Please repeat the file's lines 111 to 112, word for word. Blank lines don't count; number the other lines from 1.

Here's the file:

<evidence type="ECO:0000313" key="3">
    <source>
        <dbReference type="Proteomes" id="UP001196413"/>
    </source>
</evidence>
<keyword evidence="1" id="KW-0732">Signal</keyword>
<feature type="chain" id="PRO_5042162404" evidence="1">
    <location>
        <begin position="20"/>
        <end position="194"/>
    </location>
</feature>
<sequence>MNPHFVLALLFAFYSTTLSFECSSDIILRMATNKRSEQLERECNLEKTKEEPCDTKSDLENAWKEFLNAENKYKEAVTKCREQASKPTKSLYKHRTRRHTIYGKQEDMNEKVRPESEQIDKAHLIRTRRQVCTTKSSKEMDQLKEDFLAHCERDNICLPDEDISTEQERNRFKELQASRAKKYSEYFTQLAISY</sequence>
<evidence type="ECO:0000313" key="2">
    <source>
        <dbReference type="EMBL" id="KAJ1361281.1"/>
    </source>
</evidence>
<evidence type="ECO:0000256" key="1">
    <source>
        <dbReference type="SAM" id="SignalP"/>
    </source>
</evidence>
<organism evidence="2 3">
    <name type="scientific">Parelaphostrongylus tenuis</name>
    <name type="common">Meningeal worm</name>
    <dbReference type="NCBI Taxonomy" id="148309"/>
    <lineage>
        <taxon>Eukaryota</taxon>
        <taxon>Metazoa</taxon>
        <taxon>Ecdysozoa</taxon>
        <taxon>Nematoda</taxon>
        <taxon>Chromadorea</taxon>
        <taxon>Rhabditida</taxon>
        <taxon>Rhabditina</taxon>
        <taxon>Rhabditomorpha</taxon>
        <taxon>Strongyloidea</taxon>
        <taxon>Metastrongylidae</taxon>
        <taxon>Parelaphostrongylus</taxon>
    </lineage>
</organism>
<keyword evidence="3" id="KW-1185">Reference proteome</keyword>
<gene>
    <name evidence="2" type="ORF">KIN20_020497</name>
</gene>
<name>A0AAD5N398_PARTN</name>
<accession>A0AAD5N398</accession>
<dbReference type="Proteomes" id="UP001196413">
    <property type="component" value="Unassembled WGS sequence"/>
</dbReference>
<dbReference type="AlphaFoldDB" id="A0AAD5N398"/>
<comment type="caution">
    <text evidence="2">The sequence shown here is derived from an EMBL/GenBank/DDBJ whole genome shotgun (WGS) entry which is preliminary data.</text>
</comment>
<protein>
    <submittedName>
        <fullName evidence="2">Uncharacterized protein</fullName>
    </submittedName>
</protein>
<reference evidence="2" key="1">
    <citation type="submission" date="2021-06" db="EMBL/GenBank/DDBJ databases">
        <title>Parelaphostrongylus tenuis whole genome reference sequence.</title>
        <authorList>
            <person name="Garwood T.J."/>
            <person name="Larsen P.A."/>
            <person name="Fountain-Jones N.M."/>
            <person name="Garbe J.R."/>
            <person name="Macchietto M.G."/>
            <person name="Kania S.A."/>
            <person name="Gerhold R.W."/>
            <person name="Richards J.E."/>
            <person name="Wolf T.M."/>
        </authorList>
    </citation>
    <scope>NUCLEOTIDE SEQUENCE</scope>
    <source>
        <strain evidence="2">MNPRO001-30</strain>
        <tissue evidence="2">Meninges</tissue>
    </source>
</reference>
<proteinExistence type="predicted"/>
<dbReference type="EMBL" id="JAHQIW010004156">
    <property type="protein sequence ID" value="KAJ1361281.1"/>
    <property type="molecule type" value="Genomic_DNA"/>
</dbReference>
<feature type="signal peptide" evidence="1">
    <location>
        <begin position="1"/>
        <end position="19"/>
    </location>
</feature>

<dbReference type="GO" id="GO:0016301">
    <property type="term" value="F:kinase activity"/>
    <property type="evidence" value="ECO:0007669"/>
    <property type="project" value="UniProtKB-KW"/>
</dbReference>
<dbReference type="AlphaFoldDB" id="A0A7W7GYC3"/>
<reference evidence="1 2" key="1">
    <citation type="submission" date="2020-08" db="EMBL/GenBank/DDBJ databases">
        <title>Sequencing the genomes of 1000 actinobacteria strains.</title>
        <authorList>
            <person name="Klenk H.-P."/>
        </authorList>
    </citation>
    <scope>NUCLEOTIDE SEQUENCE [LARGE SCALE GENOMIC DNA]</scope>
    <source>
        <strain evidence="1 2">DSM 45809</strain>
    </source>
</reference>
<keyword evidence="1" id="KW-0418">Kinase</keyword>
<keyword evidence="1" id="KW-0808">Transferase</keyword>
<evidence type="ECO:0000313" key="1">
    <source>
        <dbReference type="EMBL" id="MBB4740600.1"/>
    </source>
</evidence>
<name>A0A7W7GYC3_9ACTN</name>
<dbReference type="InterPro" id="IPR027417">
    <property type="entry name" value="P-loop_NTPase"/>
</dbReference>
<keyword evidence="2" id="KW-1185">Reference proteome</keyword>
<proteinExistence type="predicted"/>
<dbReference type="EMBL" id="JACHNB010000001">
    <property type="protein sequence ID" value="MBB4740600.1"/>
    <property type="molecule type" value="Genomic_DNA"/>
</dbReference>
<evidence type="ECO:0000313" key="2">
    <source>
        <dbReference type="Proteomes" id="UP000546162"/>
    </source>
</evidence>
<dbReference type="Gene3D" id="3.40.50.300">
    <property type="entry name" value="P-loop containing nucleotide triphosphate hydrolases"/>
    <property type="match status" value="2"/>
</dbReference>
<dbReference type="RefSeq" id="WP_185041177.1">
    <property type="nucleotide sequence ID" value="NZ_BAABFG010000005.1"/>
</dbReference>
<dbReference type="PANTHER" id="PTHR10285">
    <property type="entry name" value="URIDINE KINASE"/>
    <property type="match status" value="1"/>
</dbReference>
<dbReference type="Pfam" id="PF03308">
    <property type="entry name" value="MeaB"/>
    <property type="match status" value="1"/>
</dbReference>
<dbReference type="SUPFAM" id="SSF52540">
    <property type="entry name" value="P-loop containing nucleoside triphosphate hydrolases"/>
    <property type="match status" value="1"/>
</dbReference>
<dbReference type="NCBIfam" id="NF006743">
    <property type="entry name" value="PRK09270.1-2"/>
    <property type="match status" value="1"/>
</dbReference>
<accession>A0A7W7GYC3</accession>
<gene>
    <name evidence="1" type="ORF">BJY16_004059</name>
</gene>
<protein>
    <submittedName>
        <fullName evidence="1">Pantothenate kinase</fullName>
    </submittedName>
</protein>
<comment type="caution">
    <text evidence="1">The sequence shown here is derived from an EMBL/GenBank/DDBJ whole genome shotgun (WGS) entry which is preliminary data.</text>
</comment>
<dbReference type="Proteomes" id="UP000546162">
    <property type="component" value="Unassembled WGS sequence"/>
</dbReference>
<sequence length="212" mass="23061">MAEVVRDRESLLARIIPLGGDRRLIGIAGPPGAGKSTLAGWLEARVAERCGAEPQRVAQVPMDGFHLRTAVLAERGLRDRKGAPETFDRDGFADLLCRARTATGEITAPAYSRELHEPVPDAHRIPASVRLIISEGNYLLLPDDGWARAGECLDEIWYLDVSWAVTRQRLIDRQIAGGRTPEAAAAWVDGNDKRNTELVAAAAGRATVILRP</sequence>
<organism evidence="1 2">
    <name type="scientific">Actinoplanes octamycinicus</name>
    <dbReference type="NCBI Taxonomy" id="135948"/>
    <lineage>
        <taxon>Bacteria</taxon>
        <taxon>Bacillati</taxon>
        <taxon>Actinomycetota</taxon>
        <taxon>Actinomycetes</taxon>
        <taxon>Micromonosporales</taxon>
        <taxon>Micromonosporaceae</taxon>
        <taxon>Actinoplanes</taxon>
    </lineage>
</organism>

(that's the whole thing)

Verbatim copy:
<keyword evidence="1" id="KW-0808">Transferase</keyword>
<evidence type="ECO:0000313" key="1">